You can’t manage change without using a risk matrix
How can the use of a risk matrix affect this type of project? In brief: it will change everything! First of all, it will have an impact on the way decision makers see the project. Then, on the scope of the project and on the likelihood of the project being a success. By co-constructing this analysis, the project managers assess the existing situation in a rational way. They subsequently propose a simplified overview and they set the right priorities. By digging deeper into the different points, they press where it hurts… and are thus better equipped to anticipate any future risks.
The principle of a risk matrix
A risk is a potential danger, which is more or less foreseeable and more or less likely to occur. What kind of danger can this risk represent? Simply said, it can result in the project failing.
- If management is not convinced by the relevance of the change. What are the consequences? The managers will not support the change and thus block the taking of initiatives.
- If middle management is not trained and integrated into the change project. What are the consequences? The managers will not be adequately equipped to understand the change process nor dispose of the soft skills necessary to cope with it. The expected operational, organisational and behavioural changes will not take place.
- If the estimated project duration is too short. Not only is a planned change permanent, but it takes time. In general, results are only observable after several months or even years. Moreover, change management is not an exact science. We move forward by applying a principle of continuous improvement, testing regularly and then adjusting actions. In this respect, copying and pasting from one company to another is not the key to success.
Are you now convinced of the need to address risks?
The risk matrix is one of the tools used to manage change projects; it is best used at the beginning of a project, during the diagnostic phase. It is necessary to take all the different elements in to account to ensure that all aspects of the company’s context are covered; then an appropriate action plan can be drawn up.
THE MOST FREQUENT TYPES OF RISK:
The interest in using a risk matrix lies not so much in the beautiful Excel table that formalises the exchanges, but in the content of these exchanges and the formulation of the contextual elements. Indeed, the creation of the matrix is one of the steps towards generating risk awareness and digs into aspects that are consciously or unconsciously ignored.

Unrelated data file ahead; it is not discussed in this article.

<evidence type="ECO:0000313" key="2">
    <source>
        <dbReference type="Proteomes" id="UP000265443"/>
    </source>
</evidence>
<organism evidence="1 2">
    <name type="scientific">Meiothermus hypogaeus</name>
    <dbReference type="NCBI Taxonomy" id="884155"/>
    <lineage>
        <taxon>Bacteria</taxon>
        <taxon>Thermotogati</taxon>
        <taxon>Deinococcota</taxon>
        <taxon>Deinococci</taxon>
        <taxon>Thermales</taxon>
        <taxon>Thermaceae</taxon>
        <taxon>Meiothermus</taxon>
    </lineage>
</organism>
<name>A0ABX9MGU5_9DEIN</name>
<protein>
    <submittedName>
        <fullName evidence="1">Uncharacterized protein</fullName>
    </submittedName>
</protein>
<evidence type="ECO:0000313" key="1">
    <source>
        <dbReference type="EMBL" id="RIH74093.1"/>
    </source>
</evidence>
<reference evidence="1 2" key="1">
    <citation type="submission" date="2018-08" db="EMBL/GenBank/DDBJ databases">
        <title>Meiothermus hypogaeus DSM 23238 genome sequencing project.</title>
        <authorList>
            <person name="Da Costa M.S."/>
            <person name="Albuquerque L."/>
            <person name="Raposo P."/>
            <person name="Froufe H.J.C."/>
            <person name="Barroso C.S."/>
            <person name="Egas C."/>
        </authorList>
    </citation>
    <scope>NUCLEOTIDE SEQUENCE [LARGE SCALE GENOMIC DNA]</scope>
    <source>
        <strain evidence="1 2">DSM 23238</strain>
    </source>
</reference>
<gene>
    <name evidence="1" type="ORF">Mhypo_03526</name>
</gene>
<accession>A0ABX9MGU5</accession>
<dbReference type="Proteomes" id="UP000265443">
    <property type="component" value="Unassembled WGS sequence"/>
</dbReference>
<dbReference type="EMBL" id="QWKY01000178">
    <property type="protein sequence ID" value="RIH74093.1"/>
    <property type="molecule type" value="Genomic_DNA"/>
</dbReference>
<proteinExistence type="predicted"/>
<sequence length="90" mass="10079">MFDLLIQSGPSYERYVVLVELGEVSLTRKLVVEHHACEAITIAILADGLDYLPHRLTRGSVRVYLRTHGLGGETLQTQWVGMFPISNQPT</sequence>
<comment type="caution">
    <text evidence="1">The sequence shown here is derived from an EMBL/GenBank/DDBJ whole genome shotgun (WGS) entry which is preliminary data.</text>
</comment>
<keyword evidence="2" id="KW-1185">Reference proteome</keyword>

The approach is fairly standardised and is based on a three-stage model:
- Identify: all the different aspects, which may be affected, for example cultural, organisational or technical elements, the planning, costs, resources, skills, security or even legal aspects that could slow down or stop the project.
- Evaluate: the potential level of impact the risk may have on the project
– Severity (the level of impact of the risk on the project): ranging from negligible to catastrophic
Probability of occurrence: ranging from possible but unlikely to foreseeable
– The possible impact on the project on four levels: ranging from an acceptable risk to one which requires immediate action.
- Master: propose actions, which have to be defined, based on means, responsibility, planning and expected results (in line with the change management plan)
- The visual impact of the tool (to convince without the need for any additional explanations)
- Providing a detailed and costed overview may prove useful for fact-based communication.
- The support may serve to accelerate awareness of the need for change.
- It takes into account all the steps already taken, as well as those planned.
7 best practices
How can the results of risk matrix be used?
As indicated in the first part of this article, a risk matrix is mainly used during the diagnostic phase. However, a change management project sometimes requires a trigger from management. The matrix can be very useful in the unfreeze phase described in Kurt Lewin’s model in order to “melt the ice block”. It provides visual and qualitative proof that the image of the organisation at a given moment must absolutely change in order to succeed; the company has no other choice.
In addition to this awareness phase, the organisation identifies and recognises its dysfunctions and limitations. It will therefore be ready to launch the “change” stage, which will focus on behaviour and practices.
A good way to use the risk matrix is to combine it with a search for root causes. Getting to the source of certain problems makes it possible to find effective solutions or prevention strategies and thus to have a lasting influence on the occurrence of the risk or even to contribute to its disappearance.
This preventive aspect should constitute an important part of the interest in using a risk matrix. Indeed, it is a matter of identifying existing risks or latent situations that are only waiting to be revealed, particularly in periods of change these can – at least partially – destabilise the organisation.
In addition to the quantitative approach of risk qualification, the qualitative aspect should not be neglected. All the results obtained must be compared with feedback from the field and from managers. In this respect, it is a good idea to use an ICAP type methodology and also work together with the network of Change Ambassadors.
There is no such thing as zero risk, but risks can be mitigated or even eliminated if they are identified upstream of the change project. The risk matrix remains a fundamental tool for every management team and should form part of the general process of feedback and data analysis. It is a real must have!